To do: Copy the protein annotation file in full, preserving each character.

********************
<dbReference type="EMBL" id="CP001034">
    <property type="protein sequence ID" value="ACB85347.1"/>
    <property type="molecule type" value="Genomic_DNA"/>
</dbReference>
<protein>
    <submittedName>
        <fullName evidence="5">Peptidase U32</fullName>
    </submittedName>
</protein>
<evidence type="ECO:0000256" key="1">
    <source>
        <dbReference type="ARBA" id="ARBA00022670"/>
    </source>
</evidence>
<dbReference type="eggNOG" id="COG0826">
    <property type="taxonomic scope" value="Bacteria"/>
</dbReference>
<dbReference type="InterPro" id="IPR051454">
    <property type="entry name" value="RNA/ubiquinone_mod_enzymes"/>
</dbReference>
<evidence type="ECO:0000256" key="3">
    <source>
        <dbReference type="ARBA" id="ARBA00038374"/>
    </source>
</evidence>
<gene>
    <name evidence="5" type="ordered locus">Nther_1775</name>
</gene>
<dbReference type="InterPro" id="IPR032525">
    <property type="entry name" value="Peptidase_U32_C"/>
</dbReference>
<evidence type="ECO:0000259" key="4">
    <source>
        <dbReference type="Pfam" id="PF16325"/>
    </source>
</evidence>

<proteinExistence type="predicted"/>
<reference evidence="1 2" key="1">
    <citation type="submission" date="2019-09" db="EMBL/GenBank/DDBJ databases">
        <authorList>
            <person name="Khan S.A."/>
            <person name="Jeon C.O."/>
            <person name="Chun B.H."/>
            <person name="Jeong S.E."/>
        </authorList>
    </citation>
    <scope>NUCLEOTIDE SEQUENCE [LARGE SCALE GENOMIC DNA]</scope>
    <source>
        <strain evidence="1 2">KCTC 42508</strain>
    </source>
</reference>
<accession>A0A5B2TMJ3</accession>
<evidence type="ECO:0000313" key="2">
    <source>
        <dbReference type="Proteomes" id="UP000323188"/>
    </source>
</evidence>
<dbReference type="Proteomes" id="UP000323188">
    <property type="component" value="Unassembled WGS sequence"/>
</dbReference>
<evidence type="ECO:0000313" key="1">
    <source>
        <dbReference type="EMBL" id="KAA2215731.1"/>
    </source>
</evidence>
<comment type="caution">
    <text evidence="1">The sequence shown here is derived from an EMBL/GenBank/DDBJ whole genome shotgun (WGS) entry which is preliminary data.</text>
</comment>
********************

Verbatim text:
<dbReference type="EMBL" id="CP001034">
    <property type="protein sequence ID" value="ACB85347.1"/>
    <property type="molecule type" value="Genomic_DNA"/>
</dbReference>
<protein>
    <submittedName>
        <fullName evidence="5">Peptidase U32</fullName>
    </submittedName>
</protein>
<evidence type="ECO:0000256" key="1">
    <source>
        <dbReference type="ARBA" id="ARBA00022670"/>
    </source>
</evidence>
<dbReference type="eggNOG" id="COG0826">
    <property type="taxonomic scope" value="Bacteria"/>
</dbReference>
<dbReference type="InterPro" id="IPR051454">
    <property type="entry name" value="RNA/ubiquinone_mod_enzymes"/>
</dbReference>
<evidence type="ECO:0000256" key="3">
    <source>
        <dbReference type="ARBA" id="ARBA00038374"/>
    </source>
</evidence>
<gene>
    <name evidence="5" type="ordered locus">Nther_1775</name>
</gene>
<dbReference type="InterPro" id="IPR032525">
    <property type="entry name" value="Peptidase_U32_C"/>
</dbReference>
<evidence type="ECO:0000259" key="4">
    <source>
        <dbReference type="Pfam" id="PF16325"/>
    </source>
</evidence>

<proteinExistence type="predicted"/>
<reference evidence="1 2" key="1">
    <citation type="submission" date="2019-09" db="EMBL/GenBank/DDBJ databases">
        <authorList>
            <person name="Khan S.A."/>
            <person name="Jeon C.O."/>
            <person name="Chun B.H."/>
            <person name="Jeong S.E."/>
        </authorList>
    </citation>
    <scope>NUCLEOTIDE SEQUENCE [LARGE SCALE GENOMIC DNA]</scope>
    <source>
        <strain evidence="1 2">KCTC 42508</strain>
    </source>
</reference>
<accession>A0A5B2TMJ3</accession>
<evidence type="ECO:0000313" key="2">
    <source>
        <dbReference type="Proteomes" id="UP000323188"/>
    </source>
</evidence>
<dbReference type="Proteomes" id="UP000323188">
    <property type="component" value="Unassembled WGS sequence"/>
</dbReference>
<evidence type="ECO:0000313" key="1">
    <source>
        <dbReference type="EMBL" id="KAA2215731.1"/>
    </source>
</evidence>
<comment type="caution">
    <text evidence="1">The sequence shown here is derived from an EMBL/GenBank/DDBJ whole genome shotgun (WGS) entry which is preliminary data.</text>
</comment>